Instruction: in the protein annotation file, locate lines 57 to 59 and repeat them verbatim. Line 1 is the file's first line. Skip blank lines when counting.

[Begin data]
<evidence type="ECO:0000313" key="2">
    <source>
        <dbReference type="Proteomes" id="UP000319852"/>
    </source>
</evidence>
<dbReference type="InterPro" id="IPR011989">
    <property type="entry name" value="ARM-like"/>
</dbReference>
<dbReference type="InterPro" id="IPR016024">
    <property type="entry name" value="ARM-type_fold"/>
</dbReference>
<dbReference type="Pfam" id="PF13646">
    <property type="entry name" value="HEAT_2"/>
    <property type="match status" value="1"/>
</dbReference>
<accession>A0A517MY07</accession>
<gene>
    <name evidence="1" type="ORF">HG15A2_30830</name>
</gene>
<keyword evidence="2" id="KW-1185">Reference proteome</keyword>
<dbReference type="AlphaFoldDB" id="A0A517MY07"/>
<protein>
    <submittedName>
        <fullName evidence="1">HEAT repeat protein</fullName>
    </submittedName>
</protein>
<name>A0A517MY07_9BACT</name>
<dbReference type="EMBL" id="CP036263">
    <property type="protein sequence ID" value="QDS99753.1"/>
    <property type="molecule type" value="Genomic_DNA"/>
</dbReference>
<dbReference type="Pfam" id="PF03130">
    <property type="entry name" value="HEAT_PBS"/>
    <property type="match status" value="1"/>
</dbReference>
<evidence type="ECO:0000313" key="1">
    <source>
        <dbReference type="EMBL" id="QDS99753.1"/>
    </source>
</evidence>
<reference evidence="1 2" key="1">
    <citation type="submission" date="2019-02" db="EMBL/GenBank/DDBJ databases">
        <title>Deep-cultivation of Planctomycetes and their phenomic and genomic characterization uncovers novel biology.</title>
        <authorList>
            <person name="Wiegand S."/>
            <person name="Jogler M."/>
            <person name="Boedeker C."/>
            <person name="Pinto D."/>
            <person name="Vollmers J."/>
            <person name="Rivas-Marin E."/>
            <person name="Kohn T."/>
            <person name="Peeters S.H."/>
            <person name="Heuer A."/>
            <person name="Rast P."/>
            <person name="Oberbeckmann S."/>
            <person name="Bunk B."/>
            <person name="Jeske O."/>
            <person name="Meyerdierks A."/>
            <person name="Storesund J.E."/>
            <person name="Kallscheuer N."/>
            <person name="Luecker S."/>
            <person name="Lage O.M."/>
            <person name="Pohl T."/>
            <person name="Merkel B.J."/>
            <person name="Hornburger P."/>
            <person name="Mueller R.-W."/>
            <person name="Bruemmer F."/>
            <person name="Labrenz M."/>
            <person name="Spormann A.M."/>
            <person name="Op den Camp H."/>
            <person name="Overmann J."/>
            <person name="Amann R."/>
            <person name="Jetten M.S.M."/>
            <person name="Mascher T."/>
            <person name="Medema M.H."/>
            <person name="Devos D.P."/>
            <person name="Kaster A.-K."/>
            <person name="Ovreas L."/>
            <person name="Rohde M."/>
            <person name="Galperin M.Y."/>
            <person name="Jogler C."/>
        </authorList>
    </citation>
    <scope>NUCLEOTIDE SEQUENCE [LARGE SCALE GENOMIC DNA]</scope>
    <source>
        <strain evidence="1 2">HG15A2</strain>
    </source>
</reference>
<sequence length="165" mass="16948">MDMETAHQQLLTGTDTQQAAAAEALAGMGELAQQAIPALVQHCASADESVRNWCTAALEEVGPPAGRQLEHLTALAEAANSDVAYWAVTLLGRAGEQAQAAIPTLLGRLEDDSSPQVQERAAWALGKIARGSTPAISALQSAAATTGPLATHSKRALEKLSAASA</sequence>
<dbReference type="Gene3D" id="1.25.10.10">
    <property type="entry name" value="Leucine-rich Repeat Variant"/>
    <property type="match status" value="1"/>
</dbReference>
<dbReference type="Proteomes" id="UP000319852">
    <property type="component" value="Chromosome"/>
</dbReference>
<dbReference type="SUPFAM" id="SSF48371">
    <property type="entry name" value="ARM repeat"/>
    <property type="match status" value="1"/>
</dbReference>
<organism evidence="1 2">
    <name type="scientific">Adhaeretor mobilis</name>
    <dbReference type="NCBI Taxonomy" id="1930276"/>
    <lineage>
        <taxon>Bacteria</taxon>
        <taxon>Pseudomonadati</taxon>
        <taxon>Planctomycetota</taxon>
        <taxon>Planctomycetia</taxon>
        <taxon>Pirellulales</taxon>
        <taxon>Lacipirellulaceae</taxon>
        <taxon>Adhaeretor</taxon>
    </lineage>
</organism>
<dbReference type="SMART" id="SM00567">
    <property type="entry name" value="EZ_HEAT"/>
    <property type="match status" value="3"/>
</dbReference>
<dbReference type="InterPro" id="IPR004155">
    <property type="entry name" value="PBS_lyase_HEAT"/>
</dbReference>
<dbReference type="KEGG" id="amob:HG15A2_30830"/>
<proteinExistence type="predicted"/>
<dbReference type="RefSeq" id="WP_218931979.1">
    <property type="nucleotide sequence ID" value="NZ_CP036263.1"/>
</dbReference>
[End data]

            <person name="Jeske O."/>
            <person name="Meyerdierks A."/>
            <person name="Storesund J.E."/>